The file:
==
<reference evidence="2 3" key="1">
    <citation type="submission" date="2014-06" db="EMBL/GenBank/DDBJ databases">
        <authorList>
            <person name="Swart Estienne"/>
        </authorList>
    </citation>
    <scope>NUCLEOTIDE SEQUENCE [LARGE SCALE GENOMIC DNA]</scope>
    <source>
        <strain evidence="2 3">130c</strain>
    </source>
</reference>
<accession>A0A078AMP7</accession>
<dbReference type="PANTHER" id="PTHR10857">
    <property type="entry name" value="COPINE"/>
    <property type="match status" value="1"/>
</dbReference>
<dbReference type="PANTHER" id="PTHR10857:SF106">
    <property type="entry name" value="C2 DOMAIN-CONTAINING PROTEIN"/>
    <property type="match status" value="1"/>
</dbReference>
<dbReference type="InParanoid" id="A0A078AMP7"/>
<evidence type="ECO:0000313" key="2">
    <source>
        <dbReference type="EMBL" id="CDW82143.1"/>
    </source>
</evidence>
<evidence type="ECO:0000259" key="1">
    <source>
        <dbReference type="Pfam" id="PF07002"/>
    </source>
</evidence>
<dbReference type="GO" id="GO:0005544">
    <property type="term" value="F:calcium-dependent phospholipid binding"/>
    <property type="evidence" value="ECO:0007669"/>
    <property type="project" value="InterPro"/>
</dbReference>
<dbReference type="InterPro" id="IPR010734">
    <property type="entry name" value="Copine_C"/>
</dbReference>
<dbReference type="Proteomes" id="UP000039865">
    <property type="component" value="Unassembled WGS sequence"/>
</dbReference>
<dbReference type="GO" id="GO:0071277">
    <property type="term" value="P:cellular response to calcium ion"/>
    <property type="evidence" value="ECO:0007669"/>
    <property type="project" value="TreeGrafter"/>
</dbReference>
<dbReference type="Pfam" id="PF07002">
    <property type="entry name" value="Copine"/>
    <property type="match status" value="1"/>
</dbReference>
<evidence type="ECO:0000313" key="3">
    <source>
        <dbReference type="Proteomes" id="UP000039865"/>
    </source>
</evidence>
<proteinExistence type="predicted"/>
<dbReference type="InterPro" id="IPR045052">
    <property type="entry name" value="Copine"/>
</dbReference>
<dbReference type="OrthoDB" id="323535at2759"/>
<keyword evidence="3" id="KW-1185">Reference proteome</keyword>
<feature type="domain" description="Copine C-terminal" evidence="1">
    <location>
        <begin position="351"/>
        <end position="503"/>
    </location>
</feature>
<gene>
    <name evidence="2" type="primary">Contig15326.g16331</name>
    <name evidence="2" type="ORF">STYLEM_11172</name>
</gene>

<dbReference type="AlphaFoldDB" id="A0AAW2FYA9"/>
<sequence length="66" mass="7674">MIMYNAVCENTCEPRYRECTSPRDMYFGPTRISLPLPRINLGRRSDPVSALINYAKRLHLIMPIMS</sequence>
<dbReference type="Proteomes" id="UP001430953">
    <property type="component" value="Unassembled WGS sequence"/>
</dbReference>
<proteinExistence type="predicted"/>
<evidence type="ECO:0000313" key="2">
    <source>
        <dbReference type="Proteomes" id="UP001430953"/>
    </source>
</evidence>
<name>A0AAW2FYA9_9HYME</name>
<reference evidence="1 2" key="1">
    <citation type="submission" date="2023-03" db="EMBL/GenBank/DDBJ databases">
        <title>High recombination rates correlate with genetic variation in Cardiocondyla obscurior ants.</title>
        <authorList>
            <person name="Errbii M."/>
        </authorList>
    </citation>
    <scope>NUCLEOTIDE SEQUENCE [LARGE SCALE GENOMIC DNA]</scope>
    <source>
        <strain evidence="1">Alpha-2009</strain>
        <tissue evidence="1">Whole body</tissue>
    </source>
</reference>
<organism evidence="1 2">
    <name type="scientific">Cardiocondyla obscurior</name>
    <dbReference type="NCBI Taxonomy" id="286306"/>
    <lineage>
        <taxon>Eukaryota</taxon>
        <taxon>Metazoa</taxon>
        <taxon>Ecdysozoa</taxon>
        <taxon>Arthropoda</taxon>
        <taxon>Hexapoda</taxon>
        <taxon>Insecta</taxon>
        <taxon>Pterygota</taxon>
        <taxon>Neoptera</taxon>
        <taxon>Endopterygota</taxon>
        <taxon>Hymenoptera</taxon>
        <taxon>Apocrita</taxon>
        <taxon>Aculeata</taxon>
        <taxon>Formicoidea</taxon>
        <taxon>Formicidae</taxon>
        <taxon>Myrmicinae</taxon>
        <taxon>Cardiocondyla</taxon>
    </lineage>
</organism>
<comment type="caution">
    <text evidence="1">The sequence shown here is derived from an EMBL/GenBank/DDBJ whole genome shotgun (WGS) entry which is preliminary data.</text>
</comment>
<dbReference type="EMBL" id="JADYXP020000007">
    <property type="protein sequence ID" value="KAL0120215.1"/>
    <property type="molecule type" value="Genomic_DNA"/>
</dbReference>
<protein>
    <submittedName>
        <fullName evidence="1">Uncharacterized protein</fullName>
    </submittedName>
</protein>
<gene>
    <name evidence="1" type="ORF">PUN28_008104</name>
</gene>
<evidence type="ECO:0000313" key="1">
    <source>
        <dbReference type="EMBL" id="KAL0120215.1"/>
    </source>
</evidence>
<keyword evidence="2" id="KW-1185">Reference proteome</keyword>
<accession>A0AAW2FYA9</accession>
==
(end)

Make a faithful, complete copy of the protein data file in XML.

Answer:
<reference evidence="2 3" key="1">
    <citation type="submission" date="2014-06" db="EMBL/GenBank/DDBJ databases">
        <authorList>
            <person name="Swart Estienne"/>
        </authorList>
    </citation>
    <scope>NUCLEOTIDE SEQUENCE [LARGE SCALE GENOMIC DNA]</scope>
    <source>
        <strain evidence="2 3">130c</strain>
    </source>
</reference>
<accession>A0A078AMP7</accession>
<dbReference type="PANTHER" id="PTHR10857">
    <property type="entry name" value="COPINE"/>
    <property type="match status" value="1"/>
</dbReference>
<dbReference type="PANTHER" id="PTHR10857:SF106">
    <property type="entry name" value="C2 DOMAIN-CONTAINING PROTEIN"/>
    <property type="match status" value="1"/>
</dbReference>
<dbReference type="InParanoid" id="A0A078AMP7"/>
<evidence type="ECO:0000313" key="2">
    <source>
        <dbReference type="EMBL" id="CDW82143.1"/>
    </source>
</evidence>
<evidence type="ECO:0000259" key="1">
    <source>
        <dbReference type="Pfam" id="PF07002"/>
    </source>
</evidence>
<dbReference type="GO" id="GO:0005544">
    <property type="term" value="F:calcium-dependent phospholipid binding"/>
    <property type="evidence" value="ECO:0007669"/>
    <property type="project" value="InterPro"/>
</dbReference>
<dbReference type="InterPro" id="IPR010734">
    <property type="entry name" value="Copine_C"/>
</dbReference>
<dbReference type="Proteomes" id="UP000039865">
    <property type="component" value="Unassembled WGS sequence"/>
</dbReference>
<dbReference type="GO" id="GO:0071277">
    <property type="term" value="P:cellular response to calcium ion"/>
    <property type="evidence" value="ECO:0007669"/>
    <property type="project" value="TreeGrafter"/>
</dbReference>
<dbReference type="Pfam" id="PF07002">
    <property type="entry name" value="Copine"/>
    <property type="match status" value="1"/>
</dbReference>
<evidence type="ECO:0000313" key="3">
    <source>
        <dbReference type="Proteomes" id="UP000039865"/>
    </source>
</evidence>
<proteinExistence type="predicted"/>
<dbReference type="InterPro" id="IPR045052">
    <property type="entry name" value="Copine"/>
</dbReference>
<dbReference type="OrthoDB" id="323535at2759"/>
<keyword evidence="3" id="KW-1185">Reference proteome</keyword>
<feature type="domain" description="Copine C-terminal" evidence="1">
    <location>
        <begin position="351"/>
        <end position="503"/>
    </location>
</feature>
<gene>
    <name evidence="2" type="primary">Contig15326.g16331</name>
    <name evidence="2" type="ORF">STYLEM_11172</name>
</gene>

<dbReference type="AlphaFoldDB" id="A0AAW2FYA9"/>
<sequence length="66" mass="7674">MIMYNAVCENTCEPRYRECTSPRDMYFGPTRISLPLPRINLGRRSDPVSALINYAKRLHLIMPIMS</sequence>
<dbReference type="Proteomes" id="UP001430953">
    <property type="component" value="Unassembled WGS sequence"/>
</dbReference>
<proteinExistence type="predicted"/>
<evidence type="ECO:0000313" key="2">
    <source>
        <dbReference type="Proteomes" id="UP001430953"/>
    </source>
</evidence>
<name>A0AAW2FYA9_9HYME</name>
<reference evidence="1 2" key="1">
    <citation type="submission" date="2023-03" db="EMBL/GenBank/DDBJ databases">
        <title>High recombination rates correlate with genetic variation in Cardiocondyla obscurior ants.</title>
        <authorList>
            <person name="Errbii M."/>
        </authorList>
    </citation>
    <scope>NUCLEOTIDE SEQUENCE [LARGE SCALE GENOMIC DNA]</scope>
    <source>
        <strain evidence="1">Alpha-2009</strain>
        <tissue evidence="1">Whole body</tissue>
    </source>
</reference>
<organism evidence="1 2">
    <name type="scientific">Cardiocondyla obscurior</name>
    <dbReference type="NCBI Taxonomy" id="286306"/>
    <lineage>
        <taxon>Eukaryota</taxon>
        <taxon>Metazoa</taxon>
        <taxon>Ecdysozoa</taxon>
        <taxon>Arthropoda</taxon>
        <taxon>Hexapoda</taxon>
        <taxon>Insecta</taxon>
        <taxon>Pterygota</taxon>
        <taxon>Neoptera</taxon>
        <taxon>Endopterygota</taxon>
        <taxon>Hymenoptera</taxon>
        <taxon>Apocrita</taxon>
        <taxon>Aculeata</taxon>
        <taxon>Formicoidea</taxon>
        <taxon>Formicidae</taxon>
        <taxon>Myrmicinae</taxon>
        <taxon>Cardiocondyla</taxon>
    </lineage>
</organism>
<comment type="caution">
    <text evidence="1">The sequence shown here is derived from an EMBL/GenBank/DDBJ whole genome shotgun (WGS) entry which is preliminary data.</text>
</comment>
<dbReference type="EMBL" id="JADYXP020000007">
    <property type="protein sequence ID" value="KAL0120215.1"/>
    <property type="molecule type" value="Genomic_DNA"/>
</dbReference>
<protein>
    <submittedName>
        <fullName evidence="1">Uncharacterized protein</fullName>
    </submittedName>
</protein>
<gene>
    <name evidence="1" type="ORF">PUN28_008104</name>
</gene>
<evidence type="ECO:0000313" key="1">
    <source>
        <dbReference type="EMBL" id="KAL0120215.1"/>
    </source>
</evidence>
<keyword evidence="2" id="KW-1185">Reference proteome</keyword>
<accession>A0AAW2FYA9</accession>